Photo by @geppi

Google AI Research on Product Recognition in Supermarkets

Changing the physical purchasing experience

A Software Engineer at Google Research named Chao Chen published on the Google AI Blog the 11th of August 2020. The article published was named: On-device Supermarket Product Recognition. Although I have been writing mostly about natural-language processing the last few days I thought I would take a short break from this endeavour to look at this research.

Chen stresses the challenges faced by users who are visually impaired.

It can be hard identifying packaged foods in grocery and kitchen.

Many foods share the same packaging — packed in boxes, tins, jars, and so on.

In many cases the only difference is text and imagery printed on the product.

With the ubiquity of smartphones Chen think we can do better.

Using machine learning (ML) he suggests to address this challenge. Since the speed has developed and computing power in smartphones has increased many vision tasks can be undertaken entirely on a mobile device.

However, in COVID-19 times, it may be advantages as well to not physically touching a product to examine packaging information.

He mentions the development of on-device models such as MnasNet and MobileNets (based on resource-aware architecture search).

Using these developments such as these, recently released Lookout, an Android app that uses computer vision to make the physical world more accessible for users who are visually impaired.

Lookout uses computer vision to assist people with low vision or blindness get things done faster and more easily. Using your phone’s camera, Lookout makes it easier to get more information about the world around you and do daily tasks more efficiently like sorting mail, putting away groceries, and more.”

This was built with the guidance from the blind and low-vision community, and supports Google’s mission to make the world’s information universally accessible to everyone.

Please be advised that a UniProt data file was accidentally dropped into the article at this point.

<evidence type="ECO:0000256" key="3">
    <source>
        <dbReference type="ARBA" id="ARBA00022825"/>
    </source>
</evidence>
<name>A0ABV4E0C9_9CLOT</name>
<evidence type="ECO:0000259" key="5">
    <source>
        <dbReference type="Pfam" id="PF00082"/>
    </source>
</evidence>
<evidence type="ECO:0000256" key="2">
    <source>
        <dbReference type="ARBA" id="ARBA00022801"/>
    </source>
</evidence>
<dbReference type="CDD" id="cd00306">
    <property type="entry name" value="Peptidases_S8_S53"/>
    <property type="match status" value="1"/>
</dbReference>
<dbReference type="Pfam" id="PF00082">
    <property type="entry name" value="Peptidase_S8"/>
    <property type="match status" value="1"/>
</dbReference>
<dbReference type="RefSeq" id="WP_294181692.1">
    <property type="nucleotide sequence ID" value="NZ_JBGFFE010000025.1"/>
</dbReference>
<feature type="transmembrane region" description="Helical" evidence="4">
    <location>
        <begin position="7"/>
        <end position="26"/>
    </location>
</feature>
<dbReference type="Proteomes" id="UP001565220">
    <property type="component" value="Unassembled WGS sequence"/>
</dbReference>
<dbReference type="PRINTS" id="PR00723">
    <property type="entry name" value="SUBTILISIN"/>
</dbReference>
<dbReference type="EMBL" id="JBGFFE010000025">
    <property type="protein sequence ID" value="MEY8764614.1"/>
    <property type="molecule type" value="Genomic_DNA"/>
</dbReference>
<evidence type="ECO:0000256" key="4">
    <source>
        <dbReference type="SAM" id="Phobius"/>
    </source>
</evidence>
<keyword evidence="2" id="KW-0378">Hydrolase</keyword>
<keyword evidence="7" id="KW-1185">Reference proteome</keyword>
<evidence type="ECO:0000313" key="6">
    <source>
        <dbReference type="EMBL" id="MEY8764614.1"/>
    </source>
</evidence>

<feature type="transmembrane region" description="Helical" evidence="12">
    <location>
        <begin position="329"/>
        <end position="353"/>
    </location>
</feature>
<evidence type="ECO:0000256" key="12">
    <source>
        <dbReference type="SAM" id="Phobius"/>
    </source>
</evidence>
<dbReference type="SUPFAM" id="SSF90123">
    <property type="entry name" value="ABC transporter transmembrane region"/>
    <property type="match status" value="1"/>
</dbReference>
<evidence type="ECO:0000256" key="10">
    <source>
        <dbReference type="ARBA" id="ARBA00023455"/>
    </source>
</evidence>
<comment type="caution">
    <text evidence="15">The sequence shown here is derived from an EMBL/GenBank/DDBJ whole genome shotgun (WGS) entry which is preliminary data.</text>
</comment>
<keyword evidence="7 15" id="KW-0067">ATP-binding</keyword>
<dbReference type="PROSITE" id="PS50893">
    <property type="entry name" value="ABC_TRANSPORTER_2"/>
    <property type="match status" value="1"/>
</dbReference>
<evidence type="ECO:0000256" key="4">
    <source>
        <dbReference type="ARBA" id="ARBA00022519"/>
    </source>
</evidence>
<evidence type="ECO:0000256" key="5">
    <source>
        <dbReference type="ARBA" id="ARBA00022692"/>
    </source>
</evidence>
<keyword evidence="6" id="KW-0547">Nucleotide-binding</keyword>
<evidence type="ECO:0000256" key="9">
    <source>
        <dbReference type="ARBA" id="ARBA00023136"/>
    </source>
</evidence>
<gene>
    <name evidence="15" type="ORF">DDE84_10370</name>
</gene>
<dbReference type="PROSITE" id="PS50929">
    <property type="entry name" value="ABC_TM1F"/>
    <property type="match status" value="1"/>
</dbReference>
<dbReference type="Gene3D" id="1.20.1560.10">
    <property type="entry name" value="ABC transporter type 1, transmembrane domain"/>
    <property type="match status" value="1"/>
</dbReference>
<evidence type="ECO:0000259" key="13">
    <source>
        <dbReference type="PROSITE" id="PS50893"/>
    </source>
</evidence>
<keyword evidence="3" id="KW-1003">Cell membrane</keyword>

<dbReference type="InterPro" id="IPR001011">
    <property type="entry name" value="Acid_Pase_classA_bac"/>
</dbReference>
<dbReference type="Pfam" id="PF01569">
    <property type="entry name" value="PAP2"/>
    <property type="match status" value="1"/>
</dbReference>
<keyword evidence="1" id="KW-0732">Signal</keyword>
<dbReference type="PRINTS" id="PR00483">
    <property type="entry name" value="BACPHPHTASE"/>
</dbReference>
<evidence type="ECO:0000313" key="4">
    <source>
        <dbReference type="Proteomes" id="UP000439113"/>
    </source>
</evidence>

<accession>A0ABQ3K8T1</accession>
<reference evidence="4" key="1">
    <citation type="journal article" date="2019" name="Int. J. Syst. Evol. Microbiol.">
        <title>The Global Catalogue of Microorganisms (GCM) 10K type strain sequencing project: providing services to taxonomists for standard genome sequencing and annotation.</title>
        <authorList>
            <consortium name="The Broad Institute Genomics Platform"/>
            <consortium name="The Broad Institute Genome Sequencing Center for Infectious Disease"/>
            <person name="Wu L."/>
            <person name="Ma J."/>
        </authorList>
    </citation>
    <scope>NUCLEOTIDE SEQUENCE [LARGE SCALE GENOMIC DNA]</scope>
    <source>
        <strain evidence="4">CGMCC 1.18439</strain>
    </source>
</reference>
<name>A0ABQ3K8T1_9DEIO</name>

It is brilliant to see Google going in this direction for those who have difficulty accessing information. Chen writes:

“When the user aims their smartphone camera at the product, Lookout identifies it and speaks aloud the brand name and product size.”

How is this accomplished?

  • S supermarket product detection and recognition model.
  • An on-device product index.
  • MediaPipe object tracking
  • Optical character recognition model.

This leads to an architecture that is efficient enough to run in real-time entirely on-device.

Chen argues that this may have to be so.

With an on-device approach it has the benefit of being low latency and with no reliance on network connectivity.

The datasets used by Lookout consist of two million popular products chosen dynamically according to the user’s geographic location.

In this sense it could cover most usage.

Chen has created a figure of the design.

“The Lookout system consists of a frame cache, frame selector, detector, object tracker, embedder, index searcher, OCR, scorer and result presenter.”

For detailed information on this architecture I suggest you read the original blog post by Chen.

Regardless, such a system outlined here without a doubt holds a potential to be useful for those with disabilities and is worth trying out.

This is #500daysofAI and you are reading article 435. I am writing one new article about or related to artificial intelligence every day for 500 days.

AI Policy and Ethics at www.nora.ai. Student at University of Copenhagen MSc in Social Data Science. All views are my own. twitter.com/AlexMoltzau